• Workers walk past the collapsed portion of the Interstate 5 bridge at the Skagit River Friday, May 24, 2013, in Mount Vernon, Wash. A truck carrying an oversize load struck the four-lane bridge on the major thoroughfare between Seattle and Canada, sending a section of the span and two vehicles into the Skagit River below Thursday evening. All three occupants suffered only minor injuries. At an overnight news conference, Washington State Patrol Chief John Batiste blamed the collapse on a tractor-trailer carrying a tall load that hit an upper part of the span. (AP Photo/Elaine Thompson)

  • A dented upper right corner and a scrape along the upper side are visible on the "oversize load" equipment casing being hauled a truck parked southbound on Interstate 5 south of the collapsed portion of the highway bridge at the Skagit River Friday, May 24, 2013, in Mount Vernon, Wash. The truck struck the four-lane bridge on the major thoroughfare between Seattle and Canada Thursday evening, sending a section of the span and two vehicles into the Skagit River. All three occupants suffered only minor injuries. At an overnight news conference, Washington State Patrol Chief John Batiste blamed the collapse on the tractor-trailer carrying a tall load that hit an upper part of the span. (AP Photo/Elaine Thompson)

  • Workers walk past the collapsed portion of the Interstate 5 bridge at the Skagit River Friday, May 24, 2013, in Mount Vernon, Wash. A truck carrying an oversize load struck the four-lane bridge on the major thoroughfare between Seattle and Canada, sending a section of the span and two vehicles into the Skagit River below Thursday evening. All three occupants suffered only minor injuries. (AP Photo/Elaine Thompson)

  • A truck that was carrying an oversize load sits parked southbound on Interstate 5 immediately south of the collapsed portion of the highway bridge at the Skagit River Friday, May 24, 2013, in Mount Vernon, Wash. The Washington State Patrol says the truck was hauling a too-tall load of drilling equipment from Canada to Vancouver, Wash., when it hit an overhead bridge girder on the major interstate between Seattle and Canada, sending a section of the span and two vehicles into the Skagit River Thursday evening. All three occupants suffered only minor injuries. (AP Photo/Elaine Thompson)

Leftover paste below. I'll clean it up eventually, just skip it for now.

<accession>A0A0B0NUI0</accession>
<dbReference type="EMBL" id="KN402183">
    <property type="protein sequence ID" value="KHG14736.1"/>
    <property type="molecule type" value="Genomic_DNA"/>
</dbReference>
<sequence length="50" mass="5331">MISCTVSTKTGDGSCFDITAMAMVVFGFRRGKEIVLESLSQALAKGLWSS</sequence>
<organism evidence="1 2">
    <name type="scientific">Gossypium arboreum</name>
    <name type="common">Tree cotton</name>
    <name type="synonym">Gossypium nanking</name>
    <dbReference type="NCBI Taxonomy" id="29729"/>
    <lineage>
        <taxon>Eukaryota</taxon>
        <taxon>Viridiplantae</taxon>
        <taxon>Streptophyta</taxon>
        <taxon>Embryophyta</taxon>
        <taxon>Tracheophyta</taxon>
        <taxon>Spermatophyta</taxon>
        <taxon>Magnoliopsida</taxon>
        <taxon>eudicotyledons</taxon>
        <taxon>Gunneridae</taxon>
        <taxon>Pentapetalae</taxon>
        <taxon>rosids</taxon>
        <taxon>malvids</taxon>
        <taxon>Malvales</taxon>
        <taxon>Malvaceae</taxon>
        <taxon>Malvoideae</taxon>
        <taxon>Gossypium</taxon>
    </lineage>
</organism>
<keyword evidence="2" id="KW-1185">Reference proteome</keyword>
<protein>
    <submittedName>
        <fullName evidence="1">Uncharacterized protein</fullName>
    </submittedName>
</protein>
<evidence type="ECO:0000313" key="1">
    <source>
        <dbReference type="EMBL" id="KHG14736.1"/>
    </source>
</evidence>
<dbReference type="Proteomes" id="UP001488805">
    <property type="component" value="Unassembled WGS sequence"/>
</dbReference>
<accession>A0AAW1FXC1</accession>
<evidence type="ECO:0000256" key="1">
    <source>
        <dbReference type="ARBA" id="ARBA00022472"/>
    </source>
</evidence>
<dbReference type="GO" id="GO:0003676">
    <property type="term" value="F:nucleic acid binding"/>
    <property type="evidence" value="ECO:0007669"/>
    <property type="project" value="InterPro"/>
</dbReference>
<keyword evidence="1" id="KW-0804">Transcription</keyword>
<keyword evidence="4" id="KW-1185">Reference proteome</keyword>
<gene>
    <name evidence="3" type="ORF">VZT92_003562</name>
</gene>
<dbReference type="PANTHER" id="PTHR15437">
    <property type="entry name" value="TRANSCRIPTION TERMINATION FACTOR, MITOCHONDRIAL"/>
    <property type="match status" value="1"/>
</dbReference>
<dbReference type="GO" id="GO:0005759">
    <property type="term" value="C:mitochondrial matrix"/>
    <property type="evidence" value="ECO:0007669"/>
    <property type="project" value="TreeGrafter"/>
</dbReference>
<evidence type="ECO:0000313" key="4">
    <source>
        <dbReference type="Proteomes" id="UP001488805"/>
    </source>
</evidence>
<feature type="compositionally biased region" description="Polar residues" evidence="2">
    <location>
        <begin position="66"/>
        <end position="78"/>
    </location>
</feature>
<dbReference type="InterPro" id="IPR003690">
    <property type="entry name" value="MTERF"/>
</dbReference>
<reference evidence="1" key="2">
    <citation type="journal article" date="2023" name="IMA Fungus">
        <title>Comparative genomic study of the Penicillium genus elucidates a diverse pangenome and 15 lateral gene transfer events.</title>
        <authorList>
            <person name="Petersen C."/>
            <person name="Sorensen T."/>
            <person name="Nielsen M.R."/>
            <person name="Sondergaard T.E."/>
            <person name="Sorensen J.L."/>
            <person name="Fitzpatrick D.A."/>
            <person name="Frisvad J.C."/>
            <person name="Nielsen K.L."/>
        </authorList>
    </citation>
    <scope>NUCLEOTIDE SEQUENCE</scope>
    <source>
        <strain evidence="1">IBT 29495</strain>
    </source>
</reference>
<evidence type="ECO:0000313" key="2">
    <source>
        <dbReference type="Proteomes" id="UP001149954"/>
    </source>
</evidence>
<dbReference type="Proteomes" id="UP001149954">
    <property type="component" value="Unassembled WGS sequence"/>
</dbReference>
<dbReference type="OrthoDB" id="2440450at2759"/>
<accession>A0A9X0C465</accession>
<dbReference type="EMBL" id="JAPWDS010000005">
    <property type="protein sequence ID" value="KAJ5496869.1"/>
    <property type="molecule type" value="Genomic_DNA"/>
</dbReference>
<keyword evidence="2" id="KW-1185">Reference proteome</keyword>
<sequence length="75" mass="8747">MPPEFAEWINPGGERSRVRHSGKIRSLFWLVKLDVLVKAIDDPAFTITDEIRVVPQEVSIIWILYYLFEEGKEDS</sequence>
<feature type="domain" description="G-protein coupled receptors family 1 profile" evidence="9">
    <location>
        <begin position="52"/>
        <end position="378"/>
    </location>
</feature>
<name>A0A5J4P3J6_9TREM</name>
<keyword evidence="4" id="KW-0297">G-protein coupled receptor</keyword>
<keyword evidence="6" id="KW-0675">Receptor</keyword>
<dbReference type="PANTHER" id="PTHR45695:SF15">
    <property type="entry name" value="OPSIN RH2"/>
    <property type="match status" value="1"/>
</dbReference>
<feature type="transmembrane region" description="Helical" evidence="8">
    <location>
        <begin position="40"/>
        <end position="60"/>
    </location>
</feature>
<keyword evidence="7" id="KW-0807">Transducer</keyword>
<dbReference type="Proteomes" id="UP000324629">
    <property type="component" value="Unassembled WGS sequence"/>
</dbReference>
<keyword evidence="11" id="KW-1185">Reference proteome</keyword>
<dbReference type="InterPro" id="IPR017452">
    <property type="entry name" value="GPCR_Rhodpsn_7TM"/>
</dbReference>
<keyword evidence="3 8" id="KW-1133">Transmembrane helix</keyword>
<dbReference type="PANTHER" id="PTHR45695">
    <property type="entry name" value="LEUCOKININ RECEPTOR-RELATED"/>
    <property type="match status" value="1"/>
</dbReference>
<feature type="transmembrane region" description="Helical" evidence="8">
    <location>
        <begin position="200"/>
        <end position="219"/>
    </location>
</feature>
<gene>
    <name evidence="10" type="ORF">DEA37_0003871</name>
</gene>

• Partially-submerged vehicles lie in the debris of the collapsed portion of the Interstate 5 bridge in the Skagit River Friday, May 24, 2013, in Mount Vernon, Wash. A truck carrying an oversize load struck the four-lane bridge on the major thoroughfare between Seattle and Canada, sending a section of the span and two vehicles into the Skagit River below Thursday evening. All three occupants suffered only minor injuries. At an overnight news conference, Washington State Patrol Chief John Batiste blamed the collapse on a tractor-trailer carrying a tall load that hit an upper part of the span. (AP Photo/Elaine Thompson)

  • A collapsed portion of the Interstate 5 bridge lies in the Skagit River Friday, May 24, 2013, in Mount Vernon, Wash. A truck carrying an oversize load struck the four-lane bridge on the major thoroughfare between Seattle and Canada, sending a section of the span and two vehicles into the Skagit River below Thursday evening. All three occupants suffered only minor injuries. At an overnight news conference, Washington State Patrol Chief John Batiste blamed the collapse on a tractor-trailer carrying a tall load that hit an upper part of the span. (AP Photo/Elaine Thompson)

  • A person looks from the south bank of the Skagit River across to the collapsed portion of the Interstate 5 bridge Friday, May 24, 2013, in Mount Vernon, Wash. A truck carrying an oversize load struck the four-lane bridge on the major thoroughfare between Seattle and Canada, sending a section of the span and two vehicles into the Skagit River below Thursday evening. All three occupants suffered only minor injuries. At an overnight news conference, Washington State Patrol Chief John Batiste blamed the collapse on a tractor-trailer carrying a tall load that hit an upper part of the span. (AP Photo/Elaine Thompson)

  • A car, lower right, and what is believed to be a travel trailer lie in the Skagit River with debris from the collapsed portion of the Interstate 5 bridge Friday, May 24, 2013, in Mount Vernon, Wash. A truck carrying an oversize load struck the four-lane bridge on the major thoroughfare between Seattle and Canada, sending a section of the span and two vehicles into the Skagit River below Thursday evening. All three occupants suffered only minor injuries. At an overnight news conference, Washington State Patrol Chief John Batiste blamed the collapse on a tractor-trailer carrying a tall load that hit an upper part of the span. (AP Photo/Elaine Thompson)

  • A collapsed section of the Interstate 5 bridge over the Skagit River is seen in an aerial view Friday, May 24, 2013. Part of the bridge collapsed Thursday evening, sending cars and people into the water when a an oversized truck hit the span, the Washington State Patrol chief said. Three people were rescued from the water. Washington Gov. Jay Inslee on Friday declared a state of emergency in three counties around the bridge, saying that the bridge collapse has caused extensive disruption, impacting the citizens and economy in Skagit, Snohomish and Whatcom Counties. (AP Photo/The Seattle Times, Mike Siegel)

  • A worker looks at the collapsed portion of the Interstate 5 bridge at the Skagit River Friday, May 24, 2013, in Mount Vernon, Wash. A truck carrying an oversize load struck the four-lane bridge on the major thoroughfare between Seattle and Canada, sending a section of the span and two vehicles into the Skagit River below Thursday evening. All three occupants suffered only minor injuries. At an overnight news conference, Washington State Patrol Chief John Batiste blamed the collapse on a tractor-trailer carrying a tall load that hit an upper part of the span. (AP Photo/Elaine Thompson)